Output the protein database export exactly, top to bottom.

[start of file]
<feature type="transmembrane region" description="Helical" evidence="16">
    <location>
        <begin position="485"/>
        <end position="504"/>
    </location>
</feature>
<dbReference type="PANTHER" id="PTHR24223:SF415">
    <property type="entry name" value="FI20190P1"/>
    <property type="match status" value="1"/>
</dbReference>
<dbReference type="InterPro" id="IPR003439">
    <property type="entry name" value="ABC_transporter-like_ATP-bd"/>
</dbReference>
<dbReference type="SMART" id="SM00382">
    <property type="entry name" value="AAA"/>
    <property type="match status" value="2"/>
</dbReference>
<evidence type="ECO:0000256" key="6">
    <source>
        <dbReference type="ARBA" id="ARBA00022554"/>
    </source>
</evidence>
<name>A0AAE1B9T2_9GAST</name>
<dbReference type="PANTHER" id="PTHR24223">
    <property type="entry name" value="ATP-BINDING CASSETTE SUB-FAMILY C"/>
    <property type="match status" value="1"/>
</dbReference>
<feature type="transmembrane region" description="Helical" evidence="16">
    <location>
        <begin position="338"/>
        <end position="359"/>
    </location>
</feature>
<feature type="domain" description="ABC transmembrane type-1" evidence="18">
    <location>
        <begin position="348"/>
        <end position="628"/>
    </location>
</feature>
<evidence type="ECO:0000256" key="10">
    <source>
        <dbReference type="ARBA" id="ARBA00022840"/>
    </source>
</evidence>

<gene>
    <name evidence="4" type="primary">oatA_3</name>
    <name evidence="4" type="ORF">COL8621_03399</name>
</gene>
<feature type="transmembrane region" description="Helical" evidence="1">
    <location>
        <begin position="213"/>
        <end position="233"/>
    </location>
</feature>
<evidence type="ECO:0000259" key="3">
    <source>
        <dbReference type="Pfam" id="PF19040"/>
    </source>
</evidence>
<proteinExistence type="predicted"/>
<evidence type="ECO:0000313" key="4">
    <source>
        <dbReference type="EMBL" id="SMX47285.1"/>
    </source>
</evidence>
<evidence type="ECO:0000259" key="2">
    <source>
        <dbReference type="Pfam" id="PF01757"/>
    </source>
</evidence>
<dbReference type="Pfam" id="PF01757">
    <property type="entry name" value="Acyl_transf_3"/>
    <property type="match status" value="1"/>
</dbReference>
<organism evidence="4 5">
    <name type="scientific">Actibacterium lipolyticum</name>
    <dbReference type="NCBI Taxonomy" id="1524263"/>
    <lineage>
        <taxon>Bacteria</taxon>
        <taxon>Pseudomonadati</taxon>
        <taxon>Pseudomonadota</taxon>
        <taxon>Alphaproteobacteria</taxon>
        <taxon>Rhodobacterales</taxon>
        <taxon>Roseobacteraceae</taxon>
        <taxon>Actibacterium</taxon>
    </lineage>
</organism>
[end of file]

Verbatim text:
<feature type="transmembrane region" description="Helical" evidence="16">
    <location>
        <begin position="485"/>
        <end position="504"/>
    </location>
</feature>
<dbReference type="PANTHER" id="PTHR24223:SF415">
    <property type="entry name" value="FI20190P1"/>
    <property type="match status" value="1"/>
</dbReference>
<dbReference type="InterPro" id="IPR003439">
    <property type="entry name" value="ABC_transporter-like_ATP-bd"/>
</dbReference>
<dbReference type="SMART" id="SM00382">
    <property type="entry name" value="AAA"/>
    <property type="match status" value="2"/>
</dbReference>
<evidence type="ECO:0000256" key="6">
    <source>
        <dbReference type="ARBA" id="ARBA00022554"/>
    </source>
</evidence>
<name>A0AAE1B9T2_9GAST</name>
<dbReference type="PANTHER" id="PTHR24223">
    <property type="entry name" value="ATP-BINDING CASSETTE SUB-FAMILY C"/>
    <property type="match status" value="1"/>
</dbReference>
<feature type="transmembrane region" description="Helical" evidence="16">
    <location>
        <begin position="338"/>
        <end position="359"/>
    </location>
</feature>
<feature type="domain" description="ABC transmembrane type-1" evidence="18">
    <location>
        <begin position="348"/>
        <end position="628"/>
    </location>
</feature>
<evidence type="ECO:0000256" key="10">
    <source>
        <dbReference type="ARBA" id="ARBA00022840"/>
    </source>
</evidence>

<gene>
    <name evidence="4" type="primary">oatA_3</name>
    <name evidence="4" type="ORF">COL8621_03399</name>
</gene>
<feature type="transmembrane region" description="Helical" evidence="1">
    <location>
        <begin position="213"/>
        <end position="233"/>
    </location>
</feature>
<evidence type="ECO:0000259" key="3">
    <source>
        <dbReference type="Pfam" id="PF19040"/>
    </source>
</evidence>
<proteinExistence type="predicted"/>
<evidence type="ECO:0000313" key="4">
    <source>
        <dbReference type="EMBL" id="SMX47285.1"/>
    </source>
</evidence>
<evidence type="ECO:0000259" key="2">
    <source>
        <dbReference type="Pfam" id="PF01757"/>
    </source>
</evidence>
<dbReference type="Pfam" id="PF01757">
    <property type="entry name" value="Acyl_transf_3"/>
    <property type="match status" value="1"/>
</dbReference>
<organism evidence="4 5">
    <name type="scientific">Actibacterium lipolyticum</name>
    <dbReference type="NCBI Taxonomy" id="1524263"/>
    <lineage>
        <taxon>Bacteria</taxon>
        <taxon>Pseudomonadati</taxon>
        <taxon>Pseudomonadota</taxon>
        <taxon>Alphaproteobacteria</taxon>
        <taxon>Rhodobacterales</taxon>
        <taxon>Roseobacteraceae</taxon>
        <taxon>Actibacterium</taxon>
    </lineage>
</organism>